Friday, May 17, 2013

The Jews of Ireland

A mini-seminar entitled "The Secret Jews of Ireland" was held at the Netanya Academic College on May 13, sponsored by Casa Shalom, the Institute for Marrano-Anusim Studies, and the Intl. Inst. for the Study of Secret Jews at NAC.  The guest of honor was the Irish Ambassador to Israel HE Breifne O'Reilly and the speakers were Gloria Mound, Exec. Dir. of Casa Shalom and Senior Advisor to the Intl. Inst., Malcolm Gafson, Chairman of the Israel-Ireland Friendship League, and Rabbi Eddie Jackson, who was born and grew up in Cork.
Neil Davis, VP of Casa Shalom, acted as the Moderator and introduced the speakers.  Ambassador O'Reilly made some introductory remarks, starting in Hebrew, which drew a round of applause from the large audience.  He emphasised how the Jews in Ireland had been welcomed and had lived there almost without disturbance for hundreds of years.  He mentioned that three of the leaders of Ireland, including the great Daniel O'Connell, had welcomed Jews as citizens in Ireland.  However, the Ambassador, like many others, confessed to not knowing the history of any Secret Jews in Ireland.
This is my summary of the presentations.  Gloria Mound addressed this subject, pointing out that there is evidence that Secret Jews, those who had been forcibly converted to Catholicism in Spain and Portugal starting in the 15th century, had moved to Ireland, as to elsewhere in Europe and the Americas, as a haven to escape persecution.  Even though there was no overt persecution in Ireland, they nevertheless retained their secret adherence to Judaism.  Some came to Ireland with other Spanish or Portuguese refugees and others came among Protestant Huguenots who settled in Ireland as early as the 1500s.  She quoted Jewish names that appear on gravestones in the Huguenot cemetery in Cork, and quoted verbatim evidence from three descendents of former Secret Jews (Bnei Anusim).  One of these, living in Colorado, USA, described a whole clan of hundreds of people living off the land and dealing in horses and livestock, while maintaining their Jewish identity and practices.  However, it was forbidden to speak of this to anyone, and a family member who researched this history was ostracized.  Many of these earlier Secret Jews inter-married and died out during the later influx of European Ashkenazi Jews mainly from Lithuania.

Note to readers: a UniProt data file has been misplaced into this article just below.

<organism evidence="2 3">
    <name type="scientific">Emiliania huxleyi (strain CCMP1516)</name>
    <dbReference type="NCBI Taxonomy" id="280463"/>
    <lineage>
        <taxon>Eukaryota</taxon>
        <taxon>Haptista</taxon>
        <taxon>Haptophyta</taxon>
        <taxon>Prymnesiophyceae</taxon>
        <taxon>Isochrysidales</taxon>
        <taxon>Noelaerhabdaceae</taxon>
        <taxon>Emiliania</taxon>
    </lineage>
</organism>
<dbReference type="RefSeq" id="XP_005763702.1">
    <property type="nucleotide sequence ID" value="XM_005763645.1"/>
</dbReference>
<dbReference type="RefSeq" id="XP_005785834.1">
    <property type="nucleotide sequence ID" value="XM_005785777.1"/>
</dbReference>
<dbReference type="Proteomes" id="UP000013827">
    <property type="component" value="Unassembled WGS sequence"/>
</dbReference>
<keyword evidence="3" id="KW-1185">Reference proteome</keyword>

Malcolm Gafson spoke extemporaneously and amusingly about the experiences of Jews in Ireland.  He pointed out that Sephardic Jews, with for example the name Pereira, were regarded as "foreign Protestants" by most of the Irish.  He attributed the so-called "Black Irish" to inter-marriages between these Jews and indigenous Irish. Also, he gave examples of individuals such as a man named Aaron De Hibernia, whose name was clearly adopted to indicate his false origin in Ireland, who was a goldsmith and diamond merchant who lived in Crane Lane, near the docks in Dublin.  Marriages between Ashkenazi and Sefardi Jews in Ireland led to the combined term "Ashkenfardi."  Malcolm also speculated that a Jewish jeweler who settled in Connaught was responsible for the so-called Claddagh Rings, that retain typical Jewish symbols, such as the hands with open fingers (the sign of the Cohanim), the crown (the sign of the Torah) and the heart (the sign of love).  He explained that these rings were first given only to Jewish girls who were betrothed to be married, but then spread to the general community and were a source of income.  The influence of the small mostly secret Jewish community in Ireland was far beyond their numbers.
Finally, Rabbi Jackson spoke affectionately of his home country, Ireland.  He reminded us that the Jews in Ireland were sympathetic supporters of Irish independence from England.  He also spoke about Cork and his growing up there and the small Jewish community.  He described how the Jewish community lived in the poorer section of Cork near the gasometers.  Most of the community has left now and since the gasometers had been dismantled, the municipality accepted a proposal to name the park that replaced them as "Shalom Park" in memory of the Jewish community that was.  They also have a series of streetlamps that turn on and off like a menorah as a perpetual reminder of the former Jewish presence.
Altogether a unique and fascinating insight into the history of the Jewish presence in Ireland.


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